“Yet he had to be both fully human and fully divine, argued Athanasius. Could the death of a mere human being redeem our sins, grant us immortality, and, eventually, resurrect our physical bodies? Of course not! But could Omnipotent God, the Beginning and the End, suffer for our sake without becoming human? The answer was equally plain. Therefore, whether or not it seemed “reasonable” to people schooled in Greek philosophy, Jesus Christ was both true man and true God. Hosius would surely have found this exposition convincing. His people—the people of western Europe—would not accept a Jesus who was too much like them. They knew they were feeble sinners, struggling to survive in a hostile environment. The Christ they wanted and needed was a High God who could save them by His grace and comfort them through the ministrations of His Church.’’
This was one objection. In fact, many Christians still accept this. There was another. . .
“In fact, Arian theology implicitly reduced the role of the institutional Church. If Jesus’ life and character were supposed to serve ordinary Christians as a usable model of behavior, the principal mission of the clergy would be to help people transform themselves, not maintain theological and political unity throughout the empire. This was another reason Constantine would probably favor the doctrine of Alexander and Athanasius. The Church he needed was one that would help him keep order among ordinary folk: people who would never become immortal unless God decided for reasons of His own to save them.’’ (62)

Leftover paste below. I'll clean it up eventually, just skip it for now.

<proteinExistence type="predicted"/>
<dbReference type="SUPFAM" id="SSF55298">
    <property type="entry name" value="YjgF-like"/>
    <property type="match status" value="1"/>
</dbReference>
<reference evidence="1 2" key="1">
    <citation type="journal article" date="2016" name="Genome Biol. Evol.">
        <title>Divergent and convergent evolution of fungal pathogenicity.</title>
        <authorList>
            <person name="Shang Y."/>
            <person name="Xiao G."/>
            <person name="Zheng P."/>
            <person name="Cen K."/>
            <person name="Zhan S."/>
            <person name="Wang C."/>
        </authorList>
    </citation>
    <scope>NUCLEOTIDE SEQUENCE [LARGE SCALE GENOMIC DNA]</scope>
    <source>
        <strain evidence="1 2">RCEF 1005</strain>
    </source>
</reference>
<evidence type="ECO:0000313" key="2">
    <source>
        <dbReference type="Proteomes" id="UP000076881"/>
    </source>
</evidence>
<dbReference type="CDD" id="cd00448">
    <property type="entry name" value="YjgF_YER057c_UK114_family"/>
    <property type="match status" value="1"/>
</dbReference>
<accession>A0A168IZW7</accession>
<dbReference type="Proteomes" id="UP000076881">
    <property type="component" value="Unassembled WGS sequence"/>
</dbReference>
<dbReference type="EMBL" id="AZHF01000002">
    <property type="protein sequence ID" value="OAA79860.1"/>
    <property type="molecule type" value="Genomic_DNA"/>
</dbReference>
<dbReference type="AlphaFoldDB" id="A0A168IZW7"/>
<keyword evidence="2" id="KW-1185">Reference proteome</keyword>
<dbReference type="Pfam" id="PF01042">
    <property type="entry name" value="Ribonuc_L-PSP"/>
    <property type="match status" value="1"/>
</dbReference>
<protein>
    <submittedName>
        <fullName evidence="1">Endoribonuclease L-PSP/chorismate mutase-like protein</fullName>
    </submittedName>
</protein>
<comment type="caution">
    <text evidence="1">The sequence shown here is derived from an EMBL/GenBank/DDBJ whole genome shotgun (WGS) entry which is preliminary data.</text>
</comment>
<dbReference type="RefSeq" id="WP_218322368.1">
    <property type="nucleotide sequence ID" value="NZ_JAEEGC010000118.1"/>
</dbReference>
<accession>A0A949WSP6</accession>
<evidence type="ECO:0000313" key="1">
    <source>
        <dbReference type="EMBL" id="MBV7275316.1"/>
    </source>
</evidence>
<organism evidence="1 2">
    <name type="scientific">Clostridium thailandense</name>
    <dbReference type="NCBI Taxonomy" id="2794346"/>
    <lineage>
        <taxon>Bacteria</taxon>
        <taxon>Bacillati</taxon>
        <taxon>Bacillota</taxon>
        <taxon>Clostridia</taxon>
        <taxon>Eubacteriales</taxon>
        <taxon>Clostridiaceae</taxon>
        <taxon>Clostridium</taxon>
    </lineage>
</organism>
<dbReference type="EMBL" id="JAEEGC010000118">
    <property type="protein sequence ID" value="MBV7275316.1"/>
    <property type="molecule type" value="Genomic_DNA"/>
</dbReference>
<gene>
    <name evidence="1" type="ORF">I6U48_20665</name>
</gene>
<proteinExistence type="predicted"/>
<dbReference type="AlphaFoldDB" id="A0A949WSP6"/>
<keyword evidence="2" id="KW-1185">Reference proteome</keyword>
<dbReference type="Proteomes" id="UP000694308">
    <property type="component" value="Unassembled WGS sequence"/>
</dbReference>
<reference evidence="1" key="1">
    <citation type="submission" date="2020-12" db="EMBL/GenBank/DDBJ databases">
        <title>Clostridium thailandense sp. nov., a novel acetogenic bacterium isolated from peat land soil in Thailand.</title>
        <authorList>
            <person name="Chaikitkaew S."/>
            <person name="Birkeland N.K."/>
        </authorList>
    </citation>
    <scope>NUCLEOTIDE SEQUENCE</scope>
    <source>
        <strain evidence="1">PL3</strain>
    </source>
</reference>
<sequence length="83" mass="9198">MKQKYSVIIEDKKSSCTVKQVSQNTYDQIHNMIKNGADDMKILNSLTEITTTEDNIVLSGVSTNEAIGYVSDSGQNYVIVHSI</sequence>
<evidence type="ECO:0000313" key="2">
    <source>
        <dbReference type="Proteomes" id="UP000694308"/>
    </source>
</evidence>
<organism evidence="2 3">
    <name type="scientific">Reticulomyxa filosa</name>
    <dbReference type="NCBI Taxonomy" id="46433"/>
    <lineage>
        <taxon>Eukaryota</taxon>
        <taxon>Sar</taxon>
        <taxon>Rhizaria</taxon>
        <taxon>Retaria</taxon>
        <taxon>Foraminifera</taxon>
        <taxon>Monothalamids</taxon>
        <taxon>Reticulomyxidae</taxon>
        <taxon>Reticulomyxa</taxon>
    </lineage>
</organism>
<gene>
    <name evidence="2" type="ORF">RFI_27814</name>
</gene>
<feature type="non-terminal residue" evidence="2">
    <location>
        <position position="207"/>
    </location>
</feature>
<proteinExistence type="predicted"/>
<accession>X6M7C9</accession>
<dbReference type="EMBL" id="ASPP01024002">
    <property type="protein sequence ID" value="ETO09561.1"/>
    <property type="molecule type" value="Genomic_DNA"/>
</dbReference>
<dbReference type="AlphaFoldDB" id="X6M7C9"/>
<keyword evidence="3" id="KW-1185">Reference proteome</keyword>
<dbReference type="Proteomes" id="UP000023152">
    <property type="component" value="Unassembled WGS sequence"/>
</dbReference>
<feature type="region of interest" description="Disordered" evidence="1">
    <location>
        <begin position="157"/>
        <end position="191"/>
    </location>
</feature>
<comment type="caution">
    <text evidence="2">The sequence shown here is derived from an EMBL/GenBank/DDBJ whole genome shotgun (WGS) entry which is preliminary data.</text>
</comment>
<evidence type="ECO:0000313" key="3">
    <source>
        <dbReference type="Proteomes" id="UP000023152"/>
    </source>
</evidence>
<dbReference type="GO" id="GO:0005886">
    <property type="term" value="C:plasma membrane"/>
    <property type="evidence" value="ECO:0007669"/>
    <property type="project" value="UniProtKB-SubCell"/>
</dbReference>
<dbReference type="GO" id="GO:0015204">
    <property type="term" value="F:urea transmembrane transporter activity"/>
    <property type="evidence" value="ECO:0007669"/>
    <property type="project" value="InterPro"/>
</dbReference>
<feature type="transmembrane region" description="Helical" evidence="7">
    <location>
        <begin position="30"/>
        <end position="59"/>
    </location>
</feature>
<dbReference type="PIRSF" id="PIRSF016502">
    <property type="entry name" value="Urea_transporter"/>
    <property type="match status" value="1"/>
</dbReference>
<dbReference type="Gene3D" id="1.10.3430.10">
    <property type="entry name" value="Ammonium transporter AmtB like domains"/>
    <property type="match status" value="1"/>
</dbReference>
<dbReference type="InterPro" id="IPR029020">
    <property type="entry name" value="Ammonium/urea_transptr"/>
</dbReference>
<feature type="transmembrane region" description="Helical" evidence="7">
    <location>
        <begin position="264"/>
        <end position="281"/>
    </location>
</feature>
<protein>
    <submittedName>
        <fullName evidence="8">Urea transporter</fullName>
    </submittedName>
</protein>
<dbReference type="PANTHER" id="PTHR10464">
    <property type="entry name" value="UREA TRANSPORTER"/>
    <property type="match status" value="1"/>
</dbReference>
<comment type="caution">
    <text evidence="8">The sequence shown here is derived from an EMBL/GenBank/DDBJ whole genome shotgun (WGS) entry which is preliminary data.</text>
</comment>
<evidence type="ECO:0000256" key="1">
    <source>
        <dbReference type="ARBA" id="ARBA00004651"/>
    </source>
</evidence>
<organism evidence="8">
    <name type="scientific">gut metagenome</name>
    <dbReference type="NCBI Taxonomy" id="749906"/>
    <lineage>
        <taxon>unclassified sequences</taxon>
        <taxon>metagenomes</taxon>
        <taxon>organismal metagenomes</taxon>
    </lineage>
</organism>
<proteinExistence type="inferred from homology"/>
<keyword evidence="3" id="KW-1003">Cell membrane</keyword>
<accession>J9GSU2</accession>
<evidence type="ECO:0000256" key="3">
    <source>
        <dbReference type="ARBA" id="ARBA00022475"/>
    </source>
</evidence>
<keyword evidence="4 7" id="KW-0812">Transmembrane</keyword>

Desire for power, control, authority, was probably decisive.
An Incident in Alexandria
The Silence of Apollo
A Quarrel in God’s House
The Great and Holy Council
Sins of the Body, Passions of the Mind
The Broken Chalice
Death in Constantinople
East against West
The Arian Empire
Old Gods and New
When Jesus Became God
Rubenstein’s sociological foundation shows here . . .
“One underlying question was this: To what extent were the values and customs of the ancient world still valid guides to thinking and action in a Christian empire? Some Christians, among them Arius and Eusebius of Nicomedia, had a stronger sense of historical continuity than others. Those whose ideas and social relationships were still shaped to a large extent by the optimistic ideals and tolerant practices of pagan society, and for whom Christianity seemed a natural extension of and improvement on Judaism, tended to be Arians of one sort or another.’’ (73)